Transportation Secure Data Center Turns 10, Sees Dramatic Growth
Providing Detailed Mobility Data for Research Applications Since 2010
Dec. 1, 2020
This year marks the 10th anniversary of the Transportation Secure Data Center (TSDC), a national resource providing free online access to a veritable treasure trove of detailed travel behavior data applicable for a host of research applications.
About the TSDC
Transportation departments and metropolitan planning organizations regularly collect travel survey data to understand travel trends and update travel-demand forecasting models to identify critical transportation infrastructure needs. Such surveys often include high-resolution geospatial data valuable to researchers. Despite the hefty costs associated with collecting survey data, agencies are generally unwilling to share the detailed data with researchers due to privacy concerns.
The National Renewable Energy Laboratory (NREL) launched the TSDC in 2010 in partnership with the U.S. Department of Transportation and the U.S. Department of Energy to provide free access to data from travel surveys and studies while also preserving the privacy of individual participants. Cleansed data with sensitive information suppressed are readily available for download from the website. Detailed spatial data are accessible to approved users via a restricted and secure virtual connection.
Housed at NREL, the TSDC features detailed data from travel surveys and studies conducted across the nation, covering millions of miles of travel from personal vehicles and other transportation modes such as transit, biking, and walking. NREL screens the initial data for quality control, translates each data set into a consistent format, and interprets the data for spatial analysis. The TSDC features more than 700 million data points, including second-by-second global positioning system (GPS) readings, vehicle characteristics, and demographics. Plus, NREL processing routines add information on vehicle fuel economy and road grades and join data points to the road network.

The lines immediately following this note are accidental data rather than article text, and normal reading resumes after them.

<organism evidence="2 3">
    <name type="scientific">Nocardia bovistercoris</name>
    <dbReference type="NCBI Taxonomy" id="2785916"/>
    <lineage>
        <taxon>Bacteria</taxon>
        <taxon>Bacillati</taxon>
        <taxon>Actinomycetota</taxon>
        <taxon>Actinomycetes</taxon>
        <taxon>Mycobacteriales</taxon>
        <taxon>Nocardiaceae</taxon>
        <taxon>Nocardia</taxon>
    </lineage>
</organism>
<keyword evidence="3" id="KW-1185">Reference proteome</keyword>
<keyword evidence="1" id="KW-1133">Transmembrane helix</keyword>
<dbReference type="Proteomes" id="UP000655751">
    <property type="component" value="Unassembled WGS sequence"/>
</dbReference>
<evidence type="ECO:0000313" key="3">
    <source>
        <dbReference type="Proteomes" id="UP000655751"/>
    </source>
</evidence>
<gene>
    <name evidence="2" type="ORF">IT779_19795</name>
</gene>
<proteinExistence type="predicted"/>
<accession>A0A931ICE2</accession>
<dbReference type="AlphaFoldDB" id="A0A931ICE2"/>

"The data-driven insights made possible by the TSDC support a wide variety of research activities—travel demand modeling, congestion mitigation research, emissions modeling, vehicle energy and power analysis, alternative fuel station planning, transit planning, evacuation planning, and more," said Jeff Gonder, who spearheaded the TSDC's development in 2010 and today manages the Mobility, Behavior, and Advanced Powertrains group in NREL's Center for Integrated Mobility Sciences. "During the past decade, the TSDC has enabled more than 180 research projects and related publications drawing on its robust data."
"In the past year, the TSDC saw a major spike in data with the addition of 76 data sets from the Metropolitan Travel Survey Archive, which includes travel studies dating back to the mid-1960s," Gonder added. "Other recent additions include data sets from several National Household Travel Survey add-on studies. The influx of these data sets expands TSDC coverage into new states and cities, allowing researchers to evaluate mobility patterns across a wider variety of geographic areas and in some instances across time to study how travel in different regions has evolved."
"The TSDC and its guiding principles of providing secure access to sensitive travel behavior information stand poised to intersect the world of location-based-services data in which massive behavioral data harvested from GPS-enabled smart phone and vehicle data systems require sophisticated and powerful data analytics—not only to pursue research, but to protect people's privacy and information," said NREL's Venu Garikapati, a transportation data project leader who oversees TSDC operations.
Going forward, NREL anticipates expanding TSDC data archiving to include transit data, more GPS travel surveys, data from currently underrepresented geographic areas, and other sensitive or detailed data of value to mobility researchers. The TSDC will also extend its coordination with the Livewire Data Platform, which provides U.S. Department of Energy researchers with access to additional types of data, such as connected and automated vehicle and freight transportation data.